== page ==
I’m writing this while sitting on a bus between Canberrra and the NSW South Coast (see GAFE Summit) on a Chromebook. I’ve fallen completely for my Chromebook. It’s light and fast, has a great battery life and as long as it connects occasionally everything is synced up and I have access to whatever I need. What’s more, it was cheap. We are rapidly approaching a BYOD rollout and have yet to decide exactly how it should run. I strongly believe that it should be a Chromebook program, but I’ve yet to convince everyone that needs convincing. My next step is to try to get a class set of Chromebooks to run a trial program. The success of this depends largely on the willingness of the technicians to set them up correctly. Fingers crossed. 

I’ve also purchased one Chromebox, along with a management licence. My plan is to replace the PCs in the library with Chromeboxes. The cost will be less than half and they’re just much more efficient. I’ll let write more about how this is going once it’s happened.

GAFE Summit

I missed last year’s GAFE Summit in Melbourne, and so was determined to make it to one this year. So this weekend I’ve been to the Canberra GAFE Summit. The whole ACT government school system has “gone Google” so I suspect that every government school had sent a few people along. I was envious of the ACT teachers who didn’t need to think about any of the (admittedly relatively minor) headaches of setting up and administering their own domain. But also quietly smug about my access to my own admin panel where I could control absolutely everything.

GAFE Summit was also a great chance to meet some people whose work I’ve adminred for years. Jenny Luca and Chris Betcher in particluar. They both ran excellent sessions and were incredibly generous with their time and expertise outside sessions as well. With everything that Chris demonstrated I was tempted to call out “that’s not amazing” except it generally was.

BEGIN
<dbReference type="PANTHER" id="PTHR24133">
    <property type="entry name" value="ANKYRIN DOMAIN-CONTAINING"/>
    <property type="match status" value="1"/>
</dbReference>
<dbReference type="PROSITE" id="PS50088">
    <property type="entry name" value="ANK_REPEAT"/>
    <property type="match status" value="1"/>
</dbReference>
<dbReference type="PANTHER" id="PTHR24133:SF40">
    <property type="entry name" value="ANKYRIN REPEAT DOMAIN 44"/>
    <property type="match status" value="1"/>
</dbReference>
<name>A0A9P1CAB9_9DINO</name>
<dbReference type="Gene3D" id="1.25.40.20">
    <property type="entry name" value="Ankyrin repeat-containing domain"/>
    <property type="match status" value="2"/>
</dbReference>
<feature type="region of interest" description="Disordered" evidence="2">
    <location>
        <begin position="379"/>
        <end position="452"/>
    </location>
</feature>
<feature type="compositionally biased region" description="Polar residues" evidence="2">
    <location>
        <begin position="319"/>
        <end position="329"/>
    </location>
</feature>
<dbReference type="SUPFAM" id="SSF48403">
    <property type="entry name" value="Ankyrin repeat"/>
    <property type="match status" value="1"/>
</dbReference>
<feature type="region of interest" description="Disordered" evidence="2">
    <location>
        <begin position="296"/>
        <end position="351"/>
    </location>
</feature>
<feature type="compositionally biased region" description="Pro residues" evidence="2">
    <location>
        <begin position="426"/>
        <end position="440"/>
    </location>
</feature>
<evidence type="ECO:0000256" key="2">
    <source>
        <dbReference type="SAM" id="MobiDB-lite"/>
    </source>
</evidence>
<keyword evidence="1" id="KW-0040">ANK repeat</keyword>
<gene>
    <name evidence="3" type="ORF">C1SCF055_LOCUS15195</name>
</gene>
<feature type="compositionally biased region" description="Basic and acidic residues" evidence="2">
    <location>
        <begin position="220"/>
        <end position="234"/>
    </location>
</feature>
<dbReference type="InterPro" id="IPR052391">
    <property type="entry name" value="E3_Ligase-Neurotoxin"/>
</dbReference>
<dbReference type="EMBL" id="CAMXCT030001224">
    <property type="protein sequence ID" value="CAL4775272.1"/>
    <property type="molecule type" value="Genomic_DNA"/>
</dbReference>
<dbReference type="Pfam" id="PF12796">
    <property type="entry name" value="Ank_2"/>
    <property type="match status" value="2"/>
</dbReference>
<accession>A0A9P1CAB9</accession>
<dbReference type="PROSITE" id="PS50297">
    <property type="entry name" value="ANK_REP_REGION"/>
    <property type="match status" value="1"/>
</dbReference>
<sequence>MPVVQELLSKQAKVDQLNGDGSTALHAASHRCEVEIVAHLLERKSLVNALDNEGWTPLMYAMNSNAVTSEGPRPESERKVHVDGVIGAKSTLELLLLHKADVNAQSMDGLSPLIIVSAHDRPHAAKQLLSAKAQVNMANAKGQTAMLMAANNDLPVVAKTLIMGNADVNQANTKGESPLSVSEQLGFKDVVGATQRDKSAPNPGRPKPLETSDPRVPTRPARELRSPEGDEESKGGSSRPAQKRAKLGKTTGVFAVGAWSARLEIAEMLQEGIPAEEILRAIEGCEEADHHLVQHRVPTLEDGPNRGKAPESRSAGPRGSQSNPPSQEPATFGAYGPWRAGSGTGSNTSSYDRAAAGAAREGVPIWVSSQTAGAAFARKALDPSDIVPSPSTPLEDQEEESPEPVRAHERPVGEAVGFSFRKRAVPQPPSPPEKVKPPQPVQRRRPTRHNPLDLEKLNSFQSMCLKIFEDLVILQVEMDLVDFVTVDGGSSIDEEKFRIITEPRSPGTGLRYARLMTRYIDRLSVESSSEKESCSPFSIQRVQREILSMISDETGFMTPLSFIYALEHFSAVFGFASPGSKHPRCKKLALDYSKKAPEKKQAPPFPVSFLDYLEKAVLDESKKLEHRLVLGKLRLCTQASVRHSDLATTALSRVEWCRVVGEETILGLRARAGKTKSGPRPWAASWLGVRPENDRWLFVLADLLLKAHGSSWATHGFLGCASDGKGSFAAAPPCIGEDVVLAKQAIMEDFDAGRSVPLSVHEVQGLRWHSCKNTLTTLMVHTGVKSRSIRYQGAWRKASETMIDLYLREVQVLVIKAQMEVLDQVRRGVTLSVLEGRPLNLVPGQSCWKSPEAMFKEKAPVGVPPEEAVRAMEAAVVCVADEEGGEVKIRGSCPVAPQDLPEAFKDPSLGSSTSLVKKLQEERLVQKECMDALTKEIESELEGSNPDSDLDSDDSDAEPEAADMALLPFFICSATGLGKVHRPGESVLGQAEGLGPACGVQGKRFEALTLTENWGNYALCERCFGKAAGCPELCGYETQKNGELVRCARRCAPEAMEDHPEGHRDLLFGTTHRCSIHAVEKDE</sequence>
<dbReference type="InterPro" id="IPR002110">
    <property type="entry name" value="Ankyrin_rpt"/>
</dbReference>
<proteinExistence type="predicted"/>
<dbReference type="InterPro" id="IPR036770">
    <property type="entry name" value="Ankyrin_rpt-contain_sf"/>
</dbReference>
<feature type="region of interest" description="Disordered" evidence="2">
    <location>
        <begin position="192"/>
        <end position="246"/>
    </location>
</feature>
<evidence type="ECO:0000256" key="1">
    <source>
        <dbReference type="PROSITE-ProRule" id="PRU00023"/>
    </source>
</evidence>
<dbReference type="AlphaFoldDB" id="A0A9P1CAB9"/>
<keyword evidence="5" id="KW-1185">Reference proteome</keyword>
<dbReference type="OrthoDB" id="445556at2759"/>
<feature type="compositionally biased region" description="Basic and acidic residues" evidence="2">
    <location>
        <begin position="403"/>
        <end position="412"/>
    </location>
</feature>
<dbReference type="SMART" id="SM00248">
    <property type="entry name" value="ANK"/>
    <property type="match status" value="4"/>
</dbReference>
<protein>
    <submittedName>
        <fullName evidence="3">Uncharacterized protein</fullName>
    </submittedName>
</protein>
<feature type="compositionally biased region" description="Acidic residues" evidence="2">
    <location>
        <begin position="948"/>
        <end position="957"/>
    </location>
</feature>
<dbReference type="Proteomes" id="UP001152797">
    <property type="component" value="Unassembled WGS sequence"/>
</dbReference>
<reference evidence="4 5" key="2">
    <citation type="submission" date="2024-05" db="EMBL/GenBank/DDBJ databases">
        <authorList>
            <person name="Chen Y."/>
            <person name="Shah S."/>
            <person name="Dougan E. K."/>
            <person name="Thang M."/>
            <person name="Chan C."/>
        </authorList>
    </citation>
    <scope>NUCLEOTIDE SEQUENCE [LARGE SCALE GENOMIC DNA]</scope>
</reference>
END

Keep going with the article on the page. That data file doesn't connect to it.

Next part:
Having travelled to Canberra, I now find that there is likely to be a Melbourne Summit in September. Oh well.

3D Printing

We have two 3D printers. They were both suffering from what we’ve dubbed “Sauce Bottle Syndrome”, where the printing nozzle gets clogged up with old filament and the new filament squirts out sideways and curls up like Shirley Temple’s hair. The solution to this is to replace the nozzle, which costs about $30. You can then drill the old nozzle out and reuse it, if you’re up to that.

My (literally) hot tip for this process is this: Heat the printhead before trying to remove the nozzle. Not doing this changes the process from replacing the nozzle ($30) to replacing the printhead ($380).  I encourage my students to make mistakes if it helps them learn, but I’m not overjoyed with myself for not learning this particular lesson in a cheaper way, such as actually reading the note on the webpage when I bought the damned thing.


We started using Compass School Manager last year. I love it but part of my job is administering it, which I love a little less. As more and more aspects of education move online, the role of someone who understands (and I use this term very loosely in my own case) how the systems work becomes bigger and more varied. I’m our college’s eLearning coordinator, but this year a part of my job has been to set up all the instrumental music classes so that their rolls can be marked. Is this eLearning? Certainly not. But it is something that I find easy and others find more difficult. I don’t mind doing it at all, except that I think there are probably better things I could be doing with the time that the college has given me (I stress that this is not “my time”).

The great thing about helping to administer Compass is that I’m learning a lot about the intricacies of how the college actually operates. I’m interested in just about everything, so learning about the processes that help the school run is sort of fun.

Losing Sight

So, has getting caught up in the minutiae of administering ICT and Technology at a school meant that I’m losing sight of the bigger picture? I certainly am. Am I making that 10% change that Will Richardson talked about at the start of TL21C? Probably not. When I step back from what I’m doing (as I am now) it’s easy to see what I’m doing as simply computerising (and isn’t that a quaint term these days) “the way we’ve always done things”.  Hopefully what I’m actually doing is laying the foundation for a very different way of doing things, but I’m not sure.

The keynotes at last weekend’s GAFE Summit have helped me to refocus on that bigger picture and I’ll go into term 2 with a refreshed vision of what it is that I’m actually trying to achieve with the things I’m doing.